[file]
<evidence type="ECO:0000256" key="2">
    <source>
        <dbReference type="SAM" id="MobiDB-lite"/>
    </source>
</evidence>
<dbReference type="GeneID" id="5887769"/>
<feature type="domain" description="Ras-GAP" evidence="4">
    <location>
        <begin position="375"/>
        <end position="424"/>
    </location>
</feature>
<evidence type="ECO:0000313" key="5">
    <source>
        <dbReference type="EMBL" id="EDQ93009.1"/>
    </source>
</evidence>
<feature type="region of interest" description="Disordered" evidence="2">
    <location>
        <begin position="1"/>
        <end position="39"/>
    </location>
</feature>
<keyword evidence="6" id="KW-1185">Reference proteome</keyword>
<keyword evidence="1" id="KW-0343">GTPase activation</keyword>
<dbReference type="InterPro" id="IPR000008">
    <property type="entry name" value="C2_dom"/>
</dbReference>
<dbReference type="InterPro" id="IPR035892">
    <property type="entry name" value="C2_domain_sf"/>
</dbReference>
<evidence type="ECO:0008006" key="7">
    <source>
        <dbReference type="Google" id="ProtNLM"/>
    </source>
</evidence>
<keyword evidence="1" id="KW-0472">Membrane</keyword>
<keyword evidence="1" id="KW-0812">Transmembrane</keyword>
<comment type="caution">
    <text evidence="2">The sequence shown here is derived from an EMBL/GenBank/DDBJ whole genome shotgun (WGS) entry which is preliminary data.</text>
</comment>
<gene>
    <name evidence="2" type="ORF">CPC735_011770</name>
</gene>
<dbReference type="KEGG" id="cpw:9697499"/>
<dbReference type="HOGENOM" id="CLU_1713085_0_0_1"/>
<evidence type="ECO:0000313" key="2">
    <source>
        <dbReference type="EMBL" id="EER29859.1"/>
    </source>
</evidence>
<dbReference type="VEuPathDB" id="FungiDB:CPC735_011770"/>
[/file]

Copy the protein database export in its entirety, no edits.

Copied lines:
<evidence type="ECO:0000256" key="2">
    <source>
        <dbReference type="SAM" id="MobiDB-lite"/>
    </source>
</evidence>
<dbReference type="GeneID" id="5887769"/>
<feature type="domain" description="Ras-GAP" evidence="4">
    <location>
        <begin position="375"/>
        <end position="424"/>
    </location>
</feature>
<evidence type="ECO:0000313" key="5">
    <source>
        <dbReference type="EMBL" id="EDQ93009.1"/>
    </source>
</evidence>
<feature type="region of interest" description="Disordered" evidence="2">
    <location>
        <begin position="1"/>
        <end position="39"/>
    </location>
</feature>
<keyword evidence="6" id="KW-1185">Reference proteome</keyword>
<keyword evidence="1" id="KW-0343">GTPase activation</keyword>
<dbReference type="InterPro" id="IPR000008">
    <property type="entry name" value="C2_dom"/>
</dbReference>
<dbReference type="InterPro" id="IPR035892">
    <property type="entry name" value="C2_domain_sf"/>
</dbReference>
<evidence type="ECO:0008006" key="7">
    <source>
        <dbReference type="Google" id="ProtNLM"/>
    </source>
</evidence>
<keyword evidence="1" id="KW-0472">Membrane</keyword>
<keyword evidence="1" id="KW-0812">Transmembrane</keyword>
<comment type="caution">
    <text evidence="2">The sequence shown here is derived from an EMBL/GenBank/DDBJ whole genome shotgun (WGS) entry which is preliminary data.</text>
</comment>
<gene>
    <name evidence="2" type="ORF">CPC735_011770</name>
</gene>
<dbReference type="KEGG" id="cpw:9697499"/>
<dbReference type="HOGENOM" id="CLU_1713085_0_0_1"/>
<evidence type="ECO:0000313" key="2">
    <source>
        <dbReference type="EMBL" id="EER29859.1"/>
    </source>
</evidence>
<dbReference type="VEuPathDB" id="FungiDB:CPC735_011770"/>